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Senseable future

Carlo Ratti, director of MIT’s Senseable City Laboratory, architect and founding partner of Carlo Ratti Associati, is appearing in GITEX’s Smart Cities conference track to argue for a new design vernacular

Senseable future

GITEX Times: Carlo, you have been to Dubai many times. How have you seen the smart city or senseable environment change during your visits? Carlo Ratti: There is no doubt that Dubai has a fast changing pace. So I am always curious to go to Dubai to see how the city has evolved – both from a physical and a digital  point of view. I think that Dubai needs to find new development models: so far its architecture has been imported from elsewhere. How can it now
create a new vernacular that could respond better – thanks to technology – to the local climatic conditions?

GT: What are some of the key, messages that you want to discuss while visiting GITEX? Ratti: The idea of a ‘senseable’ city – the term ‘senseable’ extends the definition of the smart city to a more human dimension, in which information
on the use of cities derived from big data allows us to quantifythe needs of citizens and their spaces, leading the city to respond  effectively.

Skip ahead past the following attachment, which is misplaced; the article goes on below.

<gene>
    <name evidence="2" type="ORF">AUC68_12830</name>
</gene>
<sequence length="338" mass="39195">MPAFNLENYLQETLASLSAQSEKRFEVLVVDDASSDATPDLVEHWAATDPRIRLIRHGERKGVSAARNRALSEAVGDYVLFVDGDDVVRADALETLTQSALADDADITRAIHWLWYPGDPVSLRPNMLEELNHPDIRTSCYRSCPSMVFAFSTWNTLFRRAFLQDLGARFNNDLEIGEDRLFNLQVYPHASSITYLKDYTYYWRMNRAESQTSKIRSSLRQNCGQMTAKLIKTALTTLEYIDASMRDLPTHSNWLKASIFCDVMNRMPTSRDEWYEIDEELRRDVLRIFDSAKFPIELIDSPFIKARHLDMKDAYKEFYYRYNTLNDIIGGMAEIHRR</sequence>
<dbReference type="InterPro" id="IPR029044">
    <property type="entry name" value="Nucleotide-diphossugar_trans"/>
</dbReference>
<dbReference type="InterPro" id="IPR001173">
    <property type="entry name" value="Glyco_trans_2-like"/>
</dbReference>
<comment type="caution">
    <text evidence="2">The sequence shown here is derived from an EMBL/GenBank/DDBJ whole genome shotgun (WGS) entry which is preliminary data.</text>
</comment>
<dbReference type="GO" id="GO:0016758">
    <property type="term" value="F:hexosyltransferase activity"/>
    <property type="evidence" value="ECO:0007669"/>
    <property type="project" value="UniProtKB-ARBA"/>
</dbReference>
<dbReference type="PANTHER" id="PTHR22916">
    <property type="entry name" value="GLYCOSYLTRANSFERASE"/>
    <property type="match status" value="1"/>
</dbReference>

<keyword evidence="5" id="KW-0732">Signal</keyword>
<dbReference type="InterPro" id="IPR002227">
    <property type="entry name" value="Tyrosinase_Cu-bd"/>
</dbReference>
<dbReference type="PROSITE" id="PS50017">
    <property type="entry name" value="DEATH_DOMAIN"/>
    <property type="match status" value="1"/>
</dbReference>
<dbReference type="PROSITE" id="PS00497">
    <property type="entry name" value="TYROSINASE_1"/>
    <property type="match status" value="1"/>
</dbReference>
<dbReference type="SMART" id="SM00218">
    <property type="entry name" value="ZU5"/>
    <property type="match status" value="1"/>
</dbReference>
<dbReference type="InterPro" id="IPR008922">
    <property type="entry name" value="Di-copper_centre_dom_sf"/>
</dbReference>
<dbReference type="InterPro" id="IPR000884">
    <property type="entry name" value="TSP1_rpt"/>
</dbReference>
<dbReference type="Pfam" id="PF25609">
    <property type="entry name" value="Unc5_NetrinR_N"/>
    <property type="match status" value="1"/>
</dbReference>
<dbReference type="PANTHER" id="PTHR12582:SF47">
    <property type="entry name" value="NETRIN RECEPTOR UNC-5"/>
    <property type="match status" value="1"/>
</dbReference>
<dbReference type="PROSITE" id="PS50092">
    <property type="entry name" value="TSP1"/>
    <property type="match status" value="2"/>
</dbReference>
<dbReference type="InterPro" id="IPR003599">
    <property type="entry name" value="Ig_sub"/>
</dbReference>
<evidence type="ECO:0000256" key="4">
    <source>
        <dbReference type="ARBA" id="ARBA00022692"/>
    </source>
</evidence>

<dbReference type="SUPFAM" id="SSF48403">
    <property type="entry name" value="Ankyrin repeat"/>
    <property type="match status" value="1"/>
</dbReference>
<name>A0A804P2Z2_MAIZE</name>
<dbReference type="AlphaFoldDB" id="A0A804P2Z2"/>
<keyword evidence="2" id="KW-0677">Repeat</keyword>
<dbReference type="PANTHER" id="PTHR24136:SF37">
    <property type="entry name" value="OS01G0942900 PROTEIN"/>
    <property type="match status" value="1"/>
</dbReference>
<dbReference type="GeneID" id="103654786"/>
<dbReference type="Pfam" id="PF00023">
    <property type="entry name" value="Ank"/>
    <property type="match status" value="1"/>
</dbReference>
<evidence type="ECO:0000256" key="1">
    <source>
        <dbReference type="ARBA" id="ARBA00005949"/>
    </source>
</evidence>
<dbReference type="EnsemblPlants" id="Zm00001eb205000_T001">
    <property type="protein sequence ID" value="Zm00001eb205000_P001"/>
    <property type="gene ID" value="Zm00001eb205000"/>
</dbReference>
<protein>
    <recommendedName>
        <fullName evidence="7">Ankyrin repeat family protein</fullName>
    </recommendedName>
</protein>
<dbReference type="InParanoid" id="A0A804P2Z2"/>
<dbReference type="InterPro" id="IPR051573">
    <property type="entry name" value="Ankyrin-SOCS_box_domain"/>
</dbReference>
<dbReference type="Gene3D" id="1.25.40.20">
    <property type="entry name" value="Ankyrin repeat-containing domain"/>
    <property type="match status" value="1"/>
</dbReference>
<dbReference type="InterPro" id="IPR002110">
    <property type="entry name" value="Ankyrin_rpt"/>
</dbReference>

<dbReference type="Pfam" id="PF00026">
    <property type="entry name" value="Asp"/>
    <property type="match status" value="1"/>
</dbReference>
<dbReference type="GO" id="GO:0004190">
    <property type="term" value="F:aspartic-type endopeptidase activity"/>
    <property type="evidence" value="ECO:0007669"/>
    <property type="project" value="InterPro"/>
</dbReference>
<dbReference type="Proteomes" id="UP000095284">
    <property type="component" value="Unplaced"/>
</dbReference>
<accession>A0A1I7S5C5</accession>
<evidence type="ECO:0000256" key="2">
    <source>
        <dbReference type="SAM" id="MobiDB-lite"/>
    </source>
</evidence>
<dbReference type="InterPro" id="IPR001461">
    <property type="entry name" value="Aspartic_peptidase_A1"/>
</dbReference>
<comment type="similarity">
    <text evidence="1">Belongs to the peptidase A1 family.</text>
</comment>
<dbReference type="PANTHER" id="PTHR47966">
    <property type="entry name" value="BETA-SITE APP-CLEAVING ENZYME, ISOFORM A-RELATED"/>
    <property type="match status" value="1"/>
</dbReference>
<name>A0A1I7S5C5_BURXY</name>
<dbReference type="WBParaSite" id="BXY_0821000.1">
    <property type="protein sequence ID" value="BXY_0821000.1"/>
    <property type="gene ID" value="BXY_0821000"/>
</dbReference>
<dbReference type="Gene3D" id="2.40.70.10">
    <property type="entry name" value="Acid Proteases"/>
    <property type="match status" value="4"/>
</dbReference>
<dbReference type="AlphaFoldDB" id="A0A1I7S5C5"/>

GT: Your ‘senseable’ cities work covers a lot of ground; which areas will you focus on when you visit? Ratti: The conversation will focus on how spaces and the way people interact with them [and] inform  design choices for the city of thefuture. It will be a conversation with all the other participants.

GT: Dubai has yet to discuss or plan affordable housing. Where should Dubai look for inspiration? Ratti: Dubai should engage in a larger conversation, which includes affordability together with citizenship rights. That is sorely needed.

GT: You have been working on an affordable living project in India. What lessons have you learned? Ratti: Livingboard is a prefabricated structure built to make housing more resilient to climate change in developing countries. Future homeowners will work with WeRise, our nonprofit partner, to complete thei housing unit following vernacular principles and using locally-sourced materials. With this project, we learned a lot about how to engage final users in the whole process.

GT: What key technologies will help Dubai and other citites tackle affordable housing? Ratti: Real estate is undergoing a major transformation, thanks to the ability we are acquiring to manage construction through ‘digital twins’ (such as a building information modelling) and to digitally produce individual components off site. This will allow better quality and cost control – hence more affordability.

GT: Do you have any customers for the autonomous ‘bar’? Ratti: Of course! Toni, designed by CRA – Carlo Ratti Associati for Makr Shakr – one of the startups that came out of our office – is being installed all over the world. Toni shows how technology can empower people, ushering in a new experience. Using Makr Shakr’s exclusive mobile app, users can either select pre-made recipes developed by international bartenders, or create and name brand-new, customised cocktails of their own. We’ll soon be at one of Dubai’s most exclusive clubs!